The Gift of Black Folk: The Negroes in the Making of America

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Oxford University Press, 1924 - History - 145 pages
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W. E. B. Du Bois was a public intellectual, sociologist, and activist on behalf of the African American community. He profoundly shaped black political culture in the United States through his founding role in the NAACP, as well as internationally through the Pan-African movement. Du Bois's sociological and historical research on African-American communities and culture broke ground in many areas, including the history of the post-Civil War Reconstruction period. Du Bois was also a prolific author of novels, autobiographical accounts, innumerable editorials and journalistic pieces, and several works of history.

Published in 1924 in response to growing racial tensions, W. E. B. Du Bois's The Gift of Black Folk explores the contributions African Americans have made to American society, detailing the importance of racial diversity to the United States. Writing for a general audience, Du Bois employs a sweeping scope for his argument, covering the European discovery of America to the twentieth century. In doing so he works to prove that through African Americans' struggle for freedom and equality, they have most fully realized the goal of democracy. With a series introduction by editor Henry Louis Gates, Jr., and an introduction by Glenda Carpio, this edition is essential for anyone interested in African American history.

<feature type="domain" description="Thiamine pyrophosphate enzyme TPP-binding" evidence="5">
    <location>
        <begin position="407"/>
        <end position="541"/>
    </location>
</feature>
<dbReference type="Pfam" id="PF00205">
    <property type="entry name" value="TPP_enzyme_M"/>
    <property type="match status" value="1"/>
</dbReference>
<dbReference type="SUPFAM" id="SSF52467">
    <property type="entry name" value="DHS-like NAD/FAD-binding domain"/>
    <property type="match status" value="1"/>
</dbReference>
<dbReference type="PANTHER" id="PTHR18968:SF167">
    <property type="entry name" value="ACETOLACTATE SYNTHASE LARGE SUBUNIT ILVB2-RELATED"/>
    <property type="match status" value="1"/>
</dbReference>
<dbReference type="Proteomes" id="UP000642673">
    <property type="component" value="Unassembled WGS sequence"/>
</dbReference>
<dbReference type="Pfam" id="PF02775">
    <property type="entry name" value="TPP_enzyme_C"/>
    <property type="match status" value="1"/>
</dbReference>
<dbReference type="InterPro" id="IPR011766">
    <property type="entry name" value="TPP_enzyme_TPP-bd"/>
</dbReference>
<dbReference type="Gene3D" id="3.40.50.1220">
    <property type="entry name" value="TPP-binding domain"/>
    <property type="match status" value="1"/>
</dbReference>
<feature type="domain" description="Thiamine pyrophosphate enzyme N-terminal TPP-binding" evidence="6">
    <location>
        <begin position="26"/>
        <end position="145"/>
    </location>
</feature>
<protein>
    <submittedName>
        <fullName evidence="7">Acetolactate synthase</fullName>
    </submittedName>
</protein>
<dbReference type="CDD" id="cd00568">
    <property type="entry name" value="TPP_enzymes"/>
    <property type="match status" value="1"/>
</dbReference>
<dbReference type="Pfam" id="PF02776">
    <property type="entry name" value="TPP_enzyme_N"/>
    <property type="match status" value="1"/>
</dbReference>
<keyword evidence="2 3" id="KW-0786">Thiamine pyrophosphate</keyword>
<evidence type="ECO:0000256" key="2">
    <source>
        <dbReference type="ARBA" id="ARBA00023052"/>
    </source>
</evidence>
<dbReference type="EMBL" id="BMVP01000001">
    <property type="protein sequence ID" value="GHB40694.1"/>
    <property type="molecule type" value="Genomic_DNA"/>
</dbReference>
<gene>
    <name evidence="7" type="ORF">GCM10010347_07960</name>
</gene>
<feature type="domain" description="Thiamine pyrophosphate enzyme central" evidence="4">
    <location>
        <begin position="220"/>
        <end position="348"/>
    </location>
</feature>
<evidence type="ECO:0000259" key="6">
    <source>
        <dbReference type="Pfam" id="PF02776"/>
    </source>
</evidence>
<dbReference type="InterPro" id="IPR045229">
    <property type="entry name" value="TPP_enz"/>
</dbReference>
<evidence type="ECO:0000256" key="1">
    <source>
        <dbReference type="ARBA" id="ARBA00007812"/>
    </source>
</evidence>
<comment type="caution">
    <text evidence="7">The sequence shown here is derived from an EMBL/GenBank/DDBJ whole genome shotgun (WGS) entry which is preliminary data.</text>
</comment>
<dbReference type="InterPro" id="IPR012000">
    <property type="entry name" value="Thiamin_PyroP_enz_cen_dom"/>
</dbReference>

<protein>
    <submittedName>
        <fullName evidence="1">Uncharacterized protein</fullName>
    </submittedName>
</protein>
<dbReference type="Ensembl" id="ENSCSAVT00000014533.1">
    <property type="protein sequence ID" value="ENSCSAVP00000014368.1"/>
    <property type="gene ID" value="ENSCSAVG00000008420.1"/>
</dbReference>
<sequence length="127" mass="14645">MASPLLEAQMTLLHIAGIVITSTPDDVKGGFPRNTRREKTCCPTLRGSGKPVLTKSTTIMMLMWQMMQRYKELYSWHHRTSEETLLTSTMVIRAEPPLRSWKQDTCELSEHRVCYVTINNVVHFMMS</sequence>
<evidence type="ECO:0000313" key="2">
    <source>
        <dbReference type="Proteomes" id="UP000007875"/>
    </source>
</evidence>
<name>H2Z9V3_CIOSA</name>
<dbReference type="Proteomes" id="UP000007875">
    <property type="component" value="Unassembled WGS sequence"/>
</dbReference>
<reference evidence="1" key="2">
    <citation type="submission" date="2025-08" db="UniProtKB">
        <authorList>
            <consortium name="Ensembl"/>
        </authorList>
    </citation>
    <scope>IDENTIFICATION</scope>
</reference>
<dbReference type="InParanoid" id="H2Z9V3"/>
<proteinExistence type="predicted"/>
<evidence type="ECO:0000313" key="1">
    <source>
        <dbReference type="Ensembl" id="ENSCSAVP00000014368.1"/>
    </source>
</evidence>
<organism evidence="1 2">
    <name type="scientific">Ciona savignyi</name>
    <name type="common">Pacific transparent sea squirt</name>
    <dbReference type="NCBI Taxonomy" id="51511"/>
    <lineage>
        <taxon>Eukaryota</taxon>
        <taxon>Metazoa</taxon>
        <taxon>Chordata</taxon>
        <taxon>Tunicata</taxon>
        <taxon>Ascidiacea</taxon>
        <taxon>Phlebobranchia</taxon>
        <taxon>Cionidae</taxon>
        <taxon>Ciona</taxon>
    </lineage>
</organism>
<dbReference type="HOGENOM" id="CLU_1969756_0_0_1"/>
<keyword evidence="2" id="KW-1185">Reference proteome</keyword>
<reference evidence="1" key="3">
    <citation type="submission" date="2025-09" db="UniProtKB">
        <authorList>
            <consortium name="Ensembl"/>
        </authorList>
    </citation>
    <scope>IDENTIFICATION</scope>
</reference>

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Contents

PRESCRIPT
1
THE FREEDOM OF WOMANHOOD
92
THE AMERICAN FOLK SONG
98
Copyright

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About the author (1924)


Henry Louis Gates, Jr., is the Alphonse Fletcher University Professor and Director of the W. E. B. Du Bois Institute for African and African American Research at Harvard University. He has edited several major reference works, including Dictionary of African Biography, African American Lives, Africana, and African American National Biography. In addition, he is Editor in Chief of the Oxford African American Studies Center (www.oxfordaasc.com).

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